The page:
Bonito flakes, or katsuobushi in Japanese, are tissue-paper thin fish shavings with intense umami flavours. Bonito flakes can be used as a topping on Takoyaki, a filling for Onigiri, or as a seasoning in the popular Japanese soup, katsuo dashi.
Bonito flakes are made from dried Bonito fish that undergo a unique process and are grated into thin flakes.
Here is everything you need to know about adding Bonito flakes to your menu.
- Preparation - How Bonito Flakes are made
- Inspire - Recipes including bonito flakes
Preparation - How Bonito Flakes are made
Cutting & Slicing
The fresh Bonito fish is cut into 4 pieces. The first cut is made down both sides of the body. The dark coloured part of the flesh is then dived down the middle, creating four pieces.
The pieces of Bonito fish are arranged on a metallic ‘boiling basket’ named ‘nikago’. This step must be completed meticulously as the positioning of the pieces affects the boiling and the shape of the finished bonito flakes.
Shajuku - Boiling
The bonito cuts are then boiled at 75-95 degrees centigrade for a few hours. Freshness, size and quality are all taken into account when boiling the bonito cuts. This is a master technique and takes years of experience to learn.
The bonito pieces are then cooled. A deactivated device is then used to remove the bones. In some instances, the small bones are removed by hand with tweezers.
Once the bonito fish has been deboned and skinned, the cuts on bonitos will be smoked over burning firewood. Wood such as oat, sawtooth or evergreen oat is usually used. This process is completed between 5 and 15 times, but this depends on the bonito pieces.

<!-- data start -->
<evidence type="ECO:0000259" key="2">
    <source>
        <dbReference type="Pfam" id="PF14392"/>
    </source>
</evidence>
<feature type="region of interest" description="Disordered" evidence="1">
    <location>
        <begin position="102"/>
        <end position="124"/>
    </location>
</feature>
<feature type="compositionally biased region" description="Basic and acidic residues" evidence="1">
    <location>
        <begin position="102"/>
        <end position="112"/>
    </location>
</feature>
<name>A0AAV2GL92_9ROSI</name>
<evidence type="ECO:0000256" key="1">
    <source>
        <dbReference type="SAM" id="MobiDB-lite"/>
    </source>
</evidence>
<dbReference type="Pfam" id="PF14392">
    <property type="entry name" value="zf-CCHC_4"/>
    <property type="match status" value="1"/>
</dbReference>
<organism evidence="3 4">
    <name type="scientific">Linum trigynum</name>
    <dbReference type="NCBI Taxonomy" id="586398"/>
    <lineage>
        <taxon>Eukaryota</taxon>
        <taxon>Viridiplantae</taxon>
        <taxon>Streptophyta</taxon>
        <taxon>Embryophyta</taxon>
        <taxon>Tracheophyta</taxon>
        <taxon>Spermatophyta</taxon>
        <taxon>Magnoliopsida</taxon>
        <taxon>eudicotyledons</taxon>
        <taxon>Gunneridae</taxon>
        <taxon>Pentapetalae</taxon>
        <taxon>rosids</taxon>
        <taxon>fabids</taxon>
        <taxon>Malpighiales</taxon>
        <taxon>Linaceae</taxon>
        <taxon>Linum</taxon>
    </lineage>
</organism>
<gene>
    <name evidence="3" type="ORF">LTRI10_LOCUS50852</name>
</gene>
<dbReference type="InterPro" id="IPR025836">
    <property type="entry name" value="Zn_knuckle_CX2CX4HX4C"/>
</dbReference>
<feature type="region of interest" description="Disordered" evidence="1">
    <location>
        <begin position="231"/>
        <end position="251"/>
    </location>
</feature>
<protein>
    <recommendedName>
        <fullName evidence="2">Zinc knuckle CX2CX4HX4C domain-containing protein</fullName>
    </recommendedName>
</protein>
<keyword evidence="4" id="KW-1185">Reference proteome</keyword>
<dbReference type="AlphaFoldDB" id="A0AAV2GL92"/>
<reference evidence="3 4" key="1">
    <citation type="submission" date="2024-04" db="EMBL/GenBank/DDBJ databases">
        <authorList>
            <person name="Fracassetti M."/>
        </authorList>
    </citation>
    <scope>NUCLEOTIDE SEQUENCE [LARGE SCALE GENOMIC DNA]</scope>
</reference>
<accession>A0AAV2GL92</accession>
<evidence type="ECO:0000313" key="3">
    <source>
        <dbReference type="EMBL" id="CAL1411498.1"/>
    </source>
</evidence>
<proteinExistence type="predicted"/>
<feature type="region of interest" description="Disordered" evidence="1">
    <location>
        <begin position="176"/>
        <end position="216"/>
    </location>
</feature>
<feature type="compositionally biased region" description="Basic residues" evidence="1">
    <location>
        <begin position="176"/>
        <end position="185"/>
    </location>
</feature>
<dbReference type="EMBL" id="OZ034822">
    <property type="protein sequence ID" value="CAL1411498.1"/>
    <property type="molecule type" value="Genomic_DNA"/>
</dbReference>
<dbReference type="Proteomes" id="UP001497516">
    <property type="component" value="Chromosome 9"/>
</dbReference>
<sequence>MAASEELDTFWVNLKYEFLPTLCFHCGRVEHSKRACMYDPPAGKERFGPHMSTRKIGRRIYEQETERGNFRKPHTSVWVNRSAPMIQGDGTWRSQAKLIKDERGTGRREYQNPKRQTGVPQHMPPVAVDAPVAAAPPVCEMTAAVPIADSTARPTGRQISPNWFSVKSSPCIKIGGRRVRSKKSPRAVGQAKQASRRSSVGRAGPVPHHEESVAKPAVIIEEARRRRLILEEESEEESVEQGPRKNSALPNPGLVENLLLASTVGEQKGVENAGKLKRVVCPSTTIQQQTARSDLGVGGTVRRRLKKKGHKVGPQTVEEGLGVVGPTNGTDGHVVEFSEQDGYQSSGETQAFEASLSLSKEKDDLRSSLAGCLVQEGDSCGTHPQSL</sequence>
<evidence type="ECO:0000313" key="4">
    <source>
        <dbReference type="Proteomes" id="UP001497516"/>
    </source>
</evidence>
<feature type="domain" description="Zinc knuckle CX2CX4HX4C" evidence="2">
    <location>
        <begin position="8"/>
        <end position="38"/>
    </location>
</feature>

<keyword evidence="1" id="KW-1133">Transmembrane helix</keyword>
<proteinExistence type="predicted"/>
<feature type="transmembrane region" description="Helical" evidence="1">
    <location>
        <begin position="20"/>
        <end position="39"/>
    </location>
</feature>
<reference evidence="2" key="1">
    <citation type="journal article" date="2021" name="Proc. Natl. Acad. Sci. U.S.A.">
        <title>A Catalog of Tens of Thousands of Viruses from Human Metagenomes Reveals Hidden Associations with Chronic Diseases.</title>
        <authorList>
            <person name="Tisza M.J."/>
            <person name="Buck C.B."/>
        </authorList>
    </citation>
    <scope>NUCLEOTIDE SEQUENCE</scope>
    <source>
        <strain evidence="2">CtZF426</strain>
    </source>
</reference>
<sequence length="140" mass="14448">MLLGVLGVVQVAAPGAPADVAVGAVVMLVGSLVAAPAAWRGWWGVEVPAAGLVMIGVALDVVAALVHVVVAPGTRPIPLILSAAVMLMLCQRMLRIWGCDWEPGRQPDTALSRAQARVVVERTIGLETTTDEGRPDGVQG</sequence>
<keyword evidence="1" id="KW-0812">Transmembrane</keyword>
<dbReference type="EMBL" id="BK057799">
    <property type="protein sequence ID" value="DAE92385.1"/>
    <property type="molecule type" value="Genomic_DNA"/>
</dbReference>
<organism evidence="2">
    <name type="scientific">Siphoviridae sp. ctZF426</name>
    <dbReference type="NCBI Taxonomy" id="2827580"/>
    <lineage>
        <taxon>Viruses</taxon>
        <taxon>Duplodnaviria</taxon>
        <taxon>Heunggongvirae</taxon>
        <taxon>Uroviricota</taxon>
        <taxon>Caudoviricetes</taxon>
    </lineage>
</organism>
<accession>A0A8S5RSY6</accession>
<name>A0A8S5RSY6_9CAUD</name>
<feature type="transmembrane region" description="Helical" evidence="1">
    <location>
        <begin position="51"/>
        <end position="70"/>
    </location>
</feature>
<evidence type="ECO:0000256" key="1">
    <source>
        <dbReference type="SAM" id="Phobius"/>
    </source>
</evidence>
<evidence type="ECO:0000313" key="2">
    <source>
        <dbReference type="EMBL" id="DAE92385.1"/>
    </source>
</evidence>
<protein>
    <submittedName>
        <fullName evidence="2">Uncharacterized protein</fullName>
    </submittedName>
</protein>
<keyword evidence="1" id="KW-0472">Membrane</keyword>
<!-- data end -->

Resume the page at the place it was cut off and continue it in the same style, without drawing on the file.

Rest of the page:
After smoking, the surface of the bonito fillets is shaven. This removes the tar and fat from the surface of the smoked bonito.
Once the surface is shaven, the drying process can then begin. The bonito cuts are dehydrated in the sun then mould is applied. This draws out more flavour. This process is repeated 3 or 4 times, and that is when ‘honkarebushi’ is complete.
Finally, we reach the final step in the bonito flake process, the shaving. Shaving the dried bonito is another delicate skill that must be done using a special shaver. If shaved incorrectly, the dried bonito will become dust rather than bonito flakes.
Bonito flakes are seen as one of the most important ingredients in Japanese cooking due to their versatility, and light smoky flavour. Bonito flakes can be used in dishes such as Takoyaki Octopus Balls, Katsuo Dashi and Furikake that can used on top of rice or Yaki-soba.
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